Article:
US launches strike in Somalia against al-Qaeda throughout, including aim of January 2007 US strikes (Roundup)
Mar 3, 2008, 17:36 GMT
Washington/Mogadishu - The US military carried out an airstrike in a southern Somali town against a suspected al-Qaeda operative, a US defence official confirmed Monday.
'We launched a precision strike against a known terrorist in southern Somalia,' the defence official said.
The official did not provide details of the strike that occurred on Sunday or provide more information about the target. The United States in the past has attacked al-Qaeda operatives in the Horn of Africa nation.
The attack reportedly targeted two homes in the town of Dobley allegedly frequented by senior Islamist leader Hassan Turki, who is believed to have ties to al-Qaeda. At least six people were killed in the strike, witnesses.
'I woke up to loud blasts and flashing lights that shook my doors and windows. Airplanes were flying at a low altitude and were firing. I ran outside and hid under trees,' said Saed Abdulle, an elder in Dobley, which is just north of the border with Kenya.
Turki was in the region to mediate a conflict between his militias and government security forces, residents said.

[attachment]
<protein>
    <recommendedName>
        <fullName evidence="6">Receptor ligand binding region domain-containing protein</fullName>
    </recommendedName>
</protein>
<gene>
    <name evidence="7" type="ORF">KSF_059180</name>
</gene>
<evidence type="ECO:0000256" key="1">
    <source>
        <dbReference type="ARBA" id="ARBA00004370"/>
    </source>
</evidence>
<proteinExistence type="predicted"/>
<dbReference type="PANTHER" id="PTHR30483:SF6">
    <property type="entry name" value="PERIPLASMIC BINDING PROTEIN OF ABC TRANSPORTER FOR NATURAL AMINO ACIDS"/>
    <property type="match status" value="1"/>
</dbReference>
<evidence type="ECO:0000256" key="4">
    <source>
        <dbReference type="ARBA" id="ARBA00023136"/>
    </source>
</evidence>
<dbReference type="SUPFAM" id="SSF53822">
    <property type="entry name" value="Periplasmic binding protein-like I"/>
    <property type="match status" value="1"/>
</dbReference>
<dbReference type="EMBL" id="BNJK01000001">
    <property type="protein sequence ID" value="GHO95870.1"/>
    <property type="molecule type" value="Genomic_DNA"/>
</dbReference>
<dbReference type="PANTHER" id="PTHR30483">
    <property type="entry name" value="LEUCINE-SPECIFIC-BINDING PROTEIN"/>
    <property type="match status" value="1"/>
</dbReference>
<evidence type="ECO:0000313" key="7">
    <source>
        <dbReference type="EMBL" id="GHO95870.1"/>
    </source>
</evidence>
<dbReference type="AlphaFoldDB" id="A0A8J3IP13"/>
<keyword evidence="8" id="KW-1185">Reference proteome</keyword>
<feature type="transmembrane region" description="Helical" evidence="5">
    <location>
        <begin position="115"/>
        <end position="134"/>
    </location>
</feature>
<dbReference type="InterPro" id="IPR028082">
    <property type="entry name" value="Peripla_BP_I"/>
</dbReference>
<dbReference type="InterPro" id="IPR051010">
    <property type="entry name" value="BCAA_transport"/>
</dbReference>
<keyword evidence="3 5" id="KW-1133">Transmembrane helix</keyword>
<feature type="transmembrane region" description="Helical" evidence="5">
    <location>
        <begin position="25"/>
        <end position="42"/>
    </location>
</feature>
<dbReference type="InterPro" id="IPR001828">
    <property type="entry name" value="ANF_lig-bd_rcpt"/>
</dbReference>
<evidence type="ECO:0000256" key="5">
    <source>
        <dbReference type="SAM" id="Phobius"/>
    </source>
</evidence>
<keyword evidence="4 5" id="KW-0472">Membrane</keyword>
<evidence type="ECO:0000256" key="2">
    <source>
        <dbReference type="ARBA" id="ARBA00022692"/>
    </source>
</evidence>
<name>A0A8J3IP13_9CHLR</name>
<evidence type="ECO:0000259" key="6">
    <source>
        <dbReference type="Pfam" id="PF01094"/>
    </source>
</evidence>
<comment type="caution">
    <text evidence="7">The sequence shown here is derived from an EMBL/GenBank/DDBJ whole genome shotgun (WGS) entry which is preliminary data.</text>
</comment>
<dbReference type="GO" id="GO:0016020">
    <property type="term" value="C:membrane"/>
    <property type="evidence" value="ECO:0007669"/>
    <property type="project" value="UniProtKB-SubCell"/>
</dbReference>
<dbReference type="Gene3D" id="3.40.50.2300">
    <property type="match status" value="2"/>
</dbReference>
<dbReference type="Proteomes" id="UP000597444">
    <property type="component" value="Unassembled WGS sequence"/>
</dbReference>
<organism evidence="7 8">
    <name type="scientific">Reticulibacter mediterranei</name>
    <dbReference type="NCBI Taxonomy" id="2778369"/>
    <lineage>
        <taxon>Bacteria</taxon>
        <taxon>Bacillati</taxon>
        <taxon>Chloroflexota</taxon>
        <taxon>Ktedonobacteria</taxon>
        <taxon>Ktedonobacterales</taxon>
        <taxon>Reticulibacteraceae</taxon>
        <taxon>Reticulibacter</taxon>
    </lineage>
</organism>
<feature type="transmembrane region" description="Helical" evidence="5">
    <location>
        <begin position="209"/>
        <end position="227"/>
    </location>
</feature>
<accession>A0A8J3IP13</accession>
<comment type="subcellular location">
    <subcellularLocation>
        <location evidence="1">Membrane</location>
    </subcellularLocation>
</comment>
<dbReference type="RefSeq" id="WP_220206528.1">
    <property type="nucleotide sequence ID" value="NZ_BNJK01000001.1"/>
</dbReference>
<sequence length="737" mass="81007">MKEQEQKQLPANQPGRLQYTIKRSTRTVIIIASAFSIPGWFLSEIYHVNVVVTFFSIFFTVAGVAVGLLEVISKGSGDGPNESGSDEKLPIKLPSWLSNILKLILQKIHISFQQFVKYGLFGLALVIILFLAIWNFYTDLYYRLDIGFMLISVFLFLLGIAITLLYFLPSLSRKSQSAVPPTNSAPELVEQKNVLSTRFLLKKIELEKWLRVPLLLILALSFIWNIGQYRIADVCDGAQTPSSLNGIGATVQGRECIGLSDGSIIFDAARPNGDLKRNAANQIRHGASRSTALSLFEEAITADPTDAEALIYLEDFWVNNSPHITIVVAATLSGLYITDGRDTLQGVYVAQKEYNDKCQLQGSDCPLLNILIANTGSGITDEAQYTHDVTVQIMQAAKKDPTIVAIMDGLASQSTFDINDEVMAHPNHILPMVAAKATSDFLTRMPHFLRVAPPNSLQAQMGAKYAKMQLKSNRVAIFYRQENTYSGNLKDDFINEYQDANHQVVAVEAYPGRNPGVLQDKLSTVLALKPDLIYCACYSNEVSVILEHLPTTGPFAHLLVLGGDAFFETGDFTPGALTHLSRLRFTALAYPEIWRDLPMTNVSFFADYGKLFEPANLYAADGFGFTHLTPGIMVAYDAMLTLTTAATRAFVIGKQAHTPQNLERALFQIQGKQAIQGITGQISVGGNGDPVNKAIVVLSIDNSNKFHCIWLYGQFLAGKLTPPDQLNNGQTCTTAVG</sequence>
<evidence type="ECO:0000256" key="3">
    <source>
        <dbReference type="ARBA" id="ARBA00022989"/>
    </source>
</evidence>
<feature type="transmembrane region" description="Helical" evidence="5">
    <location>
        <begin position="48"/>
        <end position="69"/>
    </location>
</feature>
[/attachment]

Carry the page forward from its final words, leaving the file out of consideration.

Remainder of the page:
Washington has been concerned that Somalia has become a safe haven and recruiting ground for al-Qaeda, and backed a successful Ethiopian effort in January 2007 to oust an Islamist group, known as the Union of Islamic Courts, which had seized power and isolated Somalia's transitional government.
In the same month, US AC-130 gunships fired on suspected al-Qaeda agents in southern Somalia.
The ouster sparked an insurgency by remnants of the Islamist group in the capital Mogadishu, where the transitional government has been unable to assert its authority. The conflict left more than one thousand people dead and displaced 600,000.
Hard-line Islamists, including those who helped coordinate the twin 1998 bombings on the US embassies in Kenya and Tanzania, are believed to be hiding in Somalia's south.